Expectations that a second referendum would follow May's deal being voted down in the Commons have fallen
The consensus in Whitehall is that Theresa May’s deal will not pass a Commons vote this evening. If it doesn’t, 35% of the British public believe a No Deal Brexit is the most likely outcome, according to our latest research.
One in five (21%) think the deal’s failure would result in a second referendum, while 12% think that the current deal would eventually pass at a later date. Just 10% think a better deal would be negotiated with the EU, and then accepted by the Commons.
This represents a significant shift from the last time that YouGov asked the public these questions back in December.
A month ago only 28% thought Britain would leave without any deal if Parliament rejected May’s deal. Roughly the same amount (26%) thought there would be a second referendum, while 25% thought a deal would be accepted (14% believed that would be the same deal, and 11% believed it would be a better deal).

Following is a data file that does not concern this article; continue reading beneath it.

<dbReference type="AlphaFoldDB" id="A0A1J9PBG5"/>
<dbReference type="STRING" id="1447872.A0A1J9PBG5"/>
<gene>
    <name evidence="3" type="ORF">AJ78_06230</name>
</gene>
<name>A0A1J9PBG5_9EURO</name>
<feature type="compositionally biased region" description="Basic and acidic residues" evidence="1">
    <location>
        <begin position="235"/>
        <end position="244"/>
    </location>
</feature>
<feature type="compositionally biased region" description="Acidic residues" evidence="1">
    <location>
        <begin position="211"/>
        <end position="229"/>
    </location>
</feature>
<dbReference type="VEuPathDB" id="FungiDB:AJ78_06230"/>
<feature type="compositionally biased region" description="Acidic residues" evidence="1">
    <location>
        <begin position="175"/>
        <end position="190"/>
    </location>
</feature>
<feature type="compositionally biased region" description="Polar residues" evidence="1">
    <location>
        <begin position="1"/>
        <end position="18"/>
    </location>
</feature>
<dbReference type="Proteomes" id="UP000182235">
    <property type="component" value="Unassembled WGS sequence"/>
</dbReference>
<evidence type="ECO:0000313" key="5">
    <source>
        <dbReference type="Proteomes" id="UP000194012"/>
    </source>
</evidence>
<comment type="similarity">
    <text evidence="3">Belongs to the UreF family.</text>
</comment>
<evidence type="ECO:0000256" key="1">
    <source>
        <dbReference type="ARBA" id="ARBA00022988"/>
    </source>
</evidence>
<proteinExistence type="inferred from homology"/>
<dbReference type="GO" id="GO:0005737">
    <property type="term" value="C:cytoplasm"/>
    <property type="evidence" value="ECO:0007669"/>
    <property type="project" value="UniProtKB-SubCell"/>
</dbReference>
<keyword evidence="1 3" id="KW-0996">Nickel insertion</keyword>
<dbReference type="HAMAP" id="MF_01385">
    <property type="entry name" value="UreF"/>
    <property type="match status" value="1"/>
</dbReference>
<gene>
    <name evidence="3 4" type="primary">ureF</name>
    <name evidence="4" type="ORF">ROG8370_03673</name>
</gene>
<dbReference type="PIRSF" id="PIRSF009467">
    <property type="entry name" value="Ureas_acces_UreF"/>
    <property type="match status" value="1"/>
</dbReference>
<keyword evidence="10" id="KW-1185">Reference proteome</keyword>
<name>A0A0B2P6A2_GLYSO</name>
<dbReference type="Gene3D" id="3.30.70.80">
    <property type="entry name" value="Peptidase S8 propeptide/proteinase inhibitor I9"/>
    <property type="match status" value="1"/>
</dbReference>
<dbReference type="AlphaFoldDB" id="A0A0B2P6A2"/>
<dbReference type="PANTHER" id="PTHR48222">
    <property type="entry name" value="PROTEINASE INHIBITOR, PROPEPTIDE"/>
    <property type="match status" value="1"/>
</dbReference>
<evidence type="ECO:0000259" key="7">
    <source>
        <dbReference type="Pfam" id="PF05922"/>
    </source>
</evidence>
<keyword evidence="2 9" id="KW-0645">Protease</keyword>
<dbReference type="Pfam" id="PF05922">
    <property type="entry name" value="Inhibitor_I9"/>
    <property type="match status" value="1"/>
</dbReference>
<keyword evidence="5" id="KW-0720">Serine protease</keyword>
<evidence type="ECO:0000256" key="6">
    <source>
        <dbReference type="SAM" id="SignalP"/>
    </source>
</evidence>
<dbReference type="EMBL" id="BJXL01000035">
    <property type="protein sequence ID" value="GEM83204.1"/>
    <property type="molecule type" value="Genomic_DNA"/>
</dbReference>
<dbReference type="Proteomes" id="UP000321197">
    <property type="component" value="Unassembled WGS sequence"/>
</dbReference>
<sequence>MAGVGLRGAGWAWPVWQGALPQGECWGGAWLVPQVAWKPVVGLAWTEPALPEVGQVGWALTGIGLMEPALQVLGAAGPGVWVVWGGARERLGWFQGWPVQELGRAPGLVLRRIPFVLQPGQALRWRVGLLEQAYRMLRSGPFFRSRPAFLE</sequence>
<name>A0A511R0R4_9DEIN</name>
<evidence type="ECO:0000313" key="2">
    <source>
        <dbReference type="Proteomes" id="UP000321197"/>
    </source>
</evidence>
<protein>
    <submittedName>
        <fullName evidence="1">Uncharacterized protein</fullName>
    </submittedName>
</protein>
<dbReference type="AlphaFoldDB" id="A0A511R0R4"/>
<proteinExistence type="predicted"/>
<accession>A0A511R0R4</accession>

Expectations have moved in the same direction amongst both Leave and Remain voters. Half of Leave voters (48%) now think a No Deal Brexit is most likely if the deal doesn’t pass Parliament, up from 40% who felt this way in December. Amongst Remain voters, a second referendum is still seen as the most likely outcome (32%), though this has slipped from 41% in December. Conversely, 27% of Remain voters now think the UK will leave without a deal if May’s deal is rejected, up from 20% who thought this in December.